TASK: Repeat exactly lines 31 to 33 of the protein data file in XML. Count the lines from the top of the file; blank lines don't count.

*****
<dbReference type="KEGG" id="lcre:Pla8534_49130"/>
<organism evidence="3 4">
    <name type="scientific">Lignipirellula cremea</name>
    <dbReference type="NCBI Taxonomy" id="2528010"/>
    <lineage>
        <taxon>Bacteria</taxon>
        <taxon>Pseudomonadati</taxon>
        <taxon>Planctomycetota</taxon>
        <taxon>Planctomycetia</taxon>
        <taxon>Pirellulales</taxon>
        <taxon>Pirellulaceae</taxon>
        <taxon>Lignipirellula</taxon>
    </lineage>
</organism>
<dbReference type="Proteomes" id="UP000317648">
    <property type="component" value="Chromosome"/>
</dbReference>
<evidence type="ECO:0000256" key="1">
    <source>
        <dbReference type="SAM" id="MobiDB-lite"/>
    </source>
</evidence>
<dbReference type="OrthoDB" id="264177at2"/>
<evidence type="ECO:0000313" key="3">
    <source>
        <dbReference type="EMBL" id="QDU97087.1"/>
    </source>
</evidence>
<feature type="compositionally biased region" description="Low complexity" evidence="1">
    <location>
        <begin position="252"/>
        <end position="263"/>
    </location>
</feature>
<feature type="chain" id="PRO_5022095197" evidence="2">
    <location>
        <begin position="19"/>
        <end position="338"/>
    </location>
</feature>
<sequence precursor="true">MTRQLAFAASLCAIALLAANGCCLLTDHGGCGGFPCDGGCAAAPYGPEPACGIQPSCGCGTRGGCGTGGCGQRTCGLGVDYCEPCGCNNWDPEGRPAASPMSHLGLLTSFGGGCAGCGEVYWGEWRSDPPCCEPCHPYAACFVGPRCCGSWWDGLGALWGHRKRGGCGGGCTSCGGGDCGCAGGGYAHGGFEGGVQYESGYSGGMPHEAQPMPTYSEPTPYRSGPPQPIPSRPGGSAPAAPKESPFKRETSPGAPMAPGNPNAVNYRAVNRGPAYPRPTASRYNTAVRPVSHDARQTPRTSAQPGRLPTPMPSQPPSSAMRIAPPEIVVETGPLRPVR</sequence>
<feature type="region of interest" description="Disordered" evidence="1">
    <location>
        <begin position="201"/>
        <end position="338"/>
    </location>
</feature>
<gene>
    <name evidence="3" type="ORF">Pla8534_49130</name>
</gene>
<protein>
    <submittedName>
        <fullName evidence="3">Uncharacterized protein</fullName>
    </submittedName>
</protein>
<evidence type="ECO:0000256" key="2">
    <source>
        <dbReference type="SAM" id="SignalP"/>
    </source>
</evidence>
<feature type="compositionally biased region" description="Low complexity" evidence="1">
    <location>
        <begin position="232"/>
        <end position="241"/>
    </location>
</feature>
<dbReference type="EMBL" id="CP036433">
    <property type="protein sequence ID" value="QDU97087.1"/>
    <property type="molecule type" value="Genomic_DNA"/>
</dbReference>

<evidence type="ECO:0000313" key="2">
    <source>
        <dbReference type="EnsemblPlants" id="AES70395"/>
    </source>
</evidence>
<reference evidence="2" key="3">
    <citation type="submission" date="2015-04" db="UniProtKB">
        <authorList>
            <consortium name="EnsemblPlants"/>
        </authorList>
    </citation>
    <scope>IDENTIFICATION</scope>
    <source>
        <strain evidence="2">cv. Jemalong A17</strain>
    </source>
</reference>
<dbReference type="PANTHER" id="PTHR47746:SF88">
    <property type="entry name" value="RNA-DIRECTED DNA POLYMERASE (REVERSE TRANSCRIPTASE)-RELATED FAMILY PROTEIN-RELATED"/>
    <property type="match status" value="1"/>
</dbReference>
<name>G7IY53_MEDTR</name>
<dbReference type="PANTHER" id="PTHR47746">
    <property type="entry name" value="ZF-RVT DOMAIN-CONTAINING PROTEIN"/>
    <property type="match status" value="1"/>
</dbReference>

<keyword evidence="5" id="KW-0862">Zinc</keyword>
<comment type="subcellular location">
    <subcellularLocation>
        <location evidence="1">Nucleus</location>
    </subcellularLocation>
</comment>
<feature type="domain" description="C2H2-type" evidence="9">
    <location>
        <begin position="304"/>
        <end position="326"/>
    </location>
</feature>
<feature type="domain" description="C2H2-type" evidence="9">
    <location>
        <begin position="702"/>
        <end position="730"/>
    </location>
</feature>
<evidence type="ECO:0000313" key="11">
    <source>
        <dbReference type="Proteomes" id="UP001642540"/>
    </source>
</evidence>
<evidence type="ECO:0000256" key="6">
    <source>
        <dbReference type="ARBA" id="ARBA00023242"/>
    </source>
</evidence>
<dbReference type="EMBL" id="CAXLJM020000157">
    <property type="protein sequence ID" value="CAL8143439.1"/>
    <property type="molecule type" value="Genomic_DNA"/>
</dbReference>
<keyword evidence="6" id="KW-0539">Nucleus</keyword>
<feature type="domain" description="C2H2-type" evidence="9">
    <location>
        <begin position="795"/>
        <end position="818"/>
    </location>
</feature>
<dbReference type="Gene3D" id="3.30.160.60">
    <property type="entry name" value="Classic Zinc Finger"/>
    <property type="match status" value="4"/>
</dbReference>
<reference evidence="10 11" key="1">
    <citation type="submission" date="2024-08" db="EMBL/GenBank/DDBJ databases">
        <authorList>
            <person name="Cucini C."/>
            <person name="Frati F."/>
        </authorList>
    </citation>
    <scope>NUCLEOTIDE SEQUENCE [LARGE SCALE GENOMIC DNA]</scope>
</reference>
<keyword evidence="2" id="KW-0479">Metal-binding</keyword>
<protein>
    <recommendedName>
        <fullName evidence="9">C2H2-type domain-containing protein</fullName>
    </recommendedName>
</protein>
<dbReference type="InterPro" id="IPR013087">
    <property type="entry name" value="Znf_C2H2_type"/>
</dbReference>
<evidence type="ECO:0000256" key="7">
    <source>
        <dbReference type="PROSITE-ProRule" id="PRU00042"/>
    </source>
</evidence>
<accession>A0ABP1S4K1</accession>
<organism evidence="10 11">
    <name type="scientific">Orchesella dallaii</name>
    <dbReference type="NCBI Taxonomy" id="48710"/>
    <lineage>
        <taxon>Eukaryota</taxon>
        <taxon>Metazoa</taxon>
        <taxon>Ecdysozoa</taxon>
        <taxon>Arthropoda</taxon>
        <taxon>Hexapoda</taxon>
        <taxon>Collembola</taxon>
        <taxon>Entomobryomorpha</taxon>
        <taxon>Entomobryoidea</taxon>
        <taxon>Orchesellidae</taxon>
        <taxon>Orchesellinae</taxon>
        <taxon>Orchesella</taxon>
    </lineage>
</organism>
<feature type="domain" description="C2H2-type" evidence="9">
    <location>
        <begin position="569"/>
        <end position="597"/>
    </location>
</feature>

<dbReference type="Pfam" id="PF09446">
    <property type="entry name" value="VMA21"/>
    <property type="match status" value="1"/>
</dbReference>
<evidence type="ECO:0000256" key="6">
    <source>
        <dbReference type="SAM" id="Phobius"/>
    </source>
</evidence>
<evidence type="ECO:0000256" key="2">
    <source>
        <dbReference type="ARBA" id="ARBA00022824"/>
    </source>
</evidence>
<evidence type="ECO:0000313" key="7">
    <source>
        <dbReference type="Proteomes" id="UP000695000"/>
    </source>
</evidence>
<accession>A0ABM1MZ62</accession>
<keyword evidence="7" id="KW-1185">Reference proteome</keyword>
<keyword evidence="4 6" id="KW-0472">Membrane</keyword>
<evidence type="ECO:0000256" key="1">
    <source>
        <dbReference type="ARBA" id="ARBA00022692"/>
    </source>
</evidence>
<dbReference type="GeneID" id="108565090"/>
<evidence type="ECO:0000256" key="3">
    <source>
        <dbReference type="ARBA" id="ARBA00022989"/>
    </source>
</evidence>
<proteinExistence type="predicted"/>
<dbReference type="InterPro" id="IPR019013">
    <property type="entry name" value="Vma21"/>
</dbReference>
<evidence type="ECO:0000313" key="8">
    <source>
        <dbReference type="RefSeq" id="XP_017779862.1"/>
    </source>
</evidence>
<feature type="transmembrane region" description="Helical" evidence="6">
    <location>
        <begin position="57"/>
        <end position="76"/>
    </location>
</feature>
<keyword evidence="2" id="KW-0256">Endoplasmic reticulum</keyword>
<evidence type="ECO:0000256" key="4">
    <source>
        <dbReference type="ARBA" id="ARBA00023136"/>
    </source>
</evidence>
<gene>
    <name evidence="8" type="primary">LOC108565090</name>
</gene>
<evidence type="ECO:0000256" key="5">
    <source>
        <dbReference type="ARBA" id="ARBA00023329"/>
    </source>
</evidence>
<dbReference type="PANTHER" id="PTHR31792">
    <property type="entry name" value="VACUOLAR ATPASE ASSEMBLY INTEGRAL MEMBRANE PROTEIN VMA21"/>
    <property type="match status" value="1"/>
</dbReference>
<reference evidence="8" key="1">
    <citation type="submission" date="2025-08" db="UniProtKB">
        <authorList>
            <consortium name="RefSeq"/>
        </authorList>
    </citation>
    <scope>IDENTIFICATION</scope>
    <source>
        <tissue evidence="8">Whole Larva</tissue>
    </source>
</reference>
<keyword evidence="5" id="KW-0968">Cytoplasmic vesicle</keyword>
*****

        <begin position="252"/>
        <end position="263"/>
    </location>